John McDouall Stuart

From ArticleWorld

John McDouall Stuart was born in Scotland in 1825. His parents died when he was in his teens and, after graduating as a civil engineer, he emigrated to Australia at the age of 23. He soon found work as a surveyor in the South Australian frontier colony.

The South Australian Surveyor-General at the time was Captain Charles Sturt, a famous explorer who had discovered the Darling River and solved the question of the inland-flowing rivers of New South Wales. In 1844, Sturt began another expedition and enlisted Stuart as a draughtsman. On this trip, instead of the inland sea they had hoped for, they found two of Asutralia’s most arid regions – Sturt’s stony desert and the Simpson Desert. Suffering dreadfully from scurvy, the two men made it back to Adelaide but Sturt’s health fully recovered and he soon returned to England. Stuart returned to his work as a surveyor after a year spent recuperating but the condition was to affect him for the rest of his life.

The six expeditions

Stuart was to undertake six expeditions into the heartland of Australia. The first was with the aim of finding mineral or land capable of being farmed in the north-west of South Australia. After four months and 240 kilometres, he returned to the admiration of the Royal Geographic Society, who awarded him a gold watch. The purpose of his second expedition was to survey the land he was entitled to claim as the discoverer, and on completion of this task, he went further north to what is now the border between South Australia and the Northern Territory. On both trips, he found water supplies that he marked so as to aid his future travels into unknown territory. His third trip was to re-survey the land.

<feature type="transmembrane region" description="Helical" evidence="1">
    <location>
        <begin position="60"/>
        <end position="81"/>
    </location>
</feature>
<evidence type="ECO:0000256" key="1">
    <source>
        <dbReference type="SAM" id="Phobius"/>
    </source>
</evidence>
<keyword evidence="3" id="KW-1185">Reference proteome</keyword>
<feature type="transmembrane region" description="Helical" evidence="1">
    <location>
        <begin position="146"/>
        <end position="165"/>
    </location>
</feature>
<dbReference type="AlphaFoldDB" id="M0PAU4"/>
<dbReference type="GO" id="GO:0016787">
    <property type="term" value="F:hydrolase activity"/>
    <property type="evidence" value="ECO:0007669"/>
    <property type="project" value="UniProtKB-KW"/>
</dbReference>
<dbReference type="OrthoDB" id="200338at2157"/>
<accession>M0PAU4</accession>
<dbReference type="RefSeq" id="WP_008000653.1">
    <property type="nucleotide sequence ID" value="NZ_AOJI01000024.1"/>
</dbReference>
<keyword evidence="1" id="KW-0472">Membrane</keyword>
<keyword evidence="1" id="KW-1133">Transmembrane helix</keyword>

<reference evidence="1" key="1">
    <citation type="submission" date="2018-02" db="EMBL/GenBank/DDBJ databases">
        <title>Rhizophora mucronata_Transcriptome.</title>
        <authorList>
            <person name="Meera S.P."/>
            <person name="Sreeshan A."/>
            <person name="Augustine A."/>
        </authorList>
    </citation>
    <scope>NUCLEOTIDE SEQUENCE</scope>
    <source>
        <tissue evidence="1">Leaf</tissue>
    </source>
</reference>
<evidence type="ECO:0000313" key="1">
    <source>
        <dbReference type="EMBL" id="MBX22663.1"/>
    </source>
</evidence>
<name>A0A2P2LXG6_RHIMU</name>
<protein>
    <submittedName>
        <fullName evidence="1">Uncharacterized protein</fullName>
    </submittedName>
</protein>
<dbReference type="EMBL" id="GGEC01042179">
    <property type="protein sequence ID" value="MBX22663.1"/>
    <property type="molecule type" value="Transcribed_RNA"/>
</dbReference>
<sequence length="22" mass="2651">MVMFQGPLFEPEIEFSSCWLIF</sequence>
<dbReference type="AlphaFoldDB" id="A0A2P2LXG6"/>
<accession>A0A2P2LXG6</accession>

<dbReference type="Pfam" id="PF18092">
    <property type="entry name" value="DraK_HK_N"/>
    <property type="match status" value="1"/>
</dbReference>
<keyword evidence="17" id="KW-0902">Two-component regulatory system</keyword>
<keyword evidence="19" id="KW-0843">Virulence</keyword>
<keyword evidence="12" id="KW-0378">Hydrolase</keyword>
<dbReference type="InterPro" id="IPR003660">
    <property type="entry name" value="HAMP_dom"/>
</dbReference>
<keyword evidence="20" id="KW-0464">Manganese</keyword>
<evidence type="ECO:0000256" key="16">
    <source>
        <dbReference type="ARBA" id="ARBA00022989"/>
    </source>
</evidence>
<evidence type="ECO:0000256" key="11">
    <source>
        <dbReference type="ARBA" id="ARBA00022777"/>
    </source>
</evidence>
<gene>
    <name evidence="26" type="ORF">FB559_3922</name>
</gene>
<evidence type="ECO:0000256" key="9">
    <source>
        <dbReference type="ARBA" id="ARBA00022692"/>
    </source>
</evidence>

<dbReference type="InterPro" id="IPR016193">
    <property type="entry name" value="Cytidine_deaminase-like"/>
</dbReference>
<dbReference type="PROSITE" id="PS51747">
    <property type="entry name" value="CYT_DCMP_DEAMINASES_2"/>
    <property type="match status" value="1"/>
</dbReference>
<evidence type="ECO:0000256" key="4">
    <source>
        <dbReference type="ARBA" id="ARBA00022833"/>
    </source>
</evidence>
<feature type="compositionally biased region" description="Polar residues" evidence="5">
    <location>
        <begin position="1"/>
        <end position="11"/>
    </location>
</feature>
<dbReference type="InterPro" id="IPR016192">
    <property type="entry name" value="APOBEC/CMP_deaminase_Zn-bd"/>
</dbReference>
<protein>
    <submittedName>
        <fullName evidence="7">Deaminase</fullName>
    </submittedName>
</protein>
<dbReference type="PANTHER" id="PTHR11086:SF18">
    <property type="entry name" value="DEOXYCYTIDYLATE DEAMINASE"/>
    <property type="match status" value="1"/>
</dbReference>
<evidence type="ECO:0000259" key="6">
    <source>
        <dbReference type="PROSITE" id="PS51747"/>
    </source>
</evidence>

His fourth venture in 1860 was undertaken at a time when the telegraph had connected different parts of the world and it was planned that it should also reach the bigger population centres in Australia. The problem was that to reach from one end to the other, the line had to go through what was, until then, a huge blank space on the map.

The purpose of this expedition, then, was to find the centre of Australia. Despite difficulties such as unexpected rain ruining most of their supplies, the party of three reached what they figured to be the centre after about six weeks. They continued to push north under great difficulties, eventually traveling 2400 kilometres before being forced to turn back, reaching Adelaide again eight months after setting out. Again, he was awarded by the Royal Geographic Society, only the second person to be awarded by them twice.

Success at last

Only a few months later, Stuart set out again, but was forced to turn back after six months. On his sixth attempt, however, backed by a reluctant South Australian government and the support of the public, he successfully traversed the continent, reaching a point east of Darwin on July 24, 1862.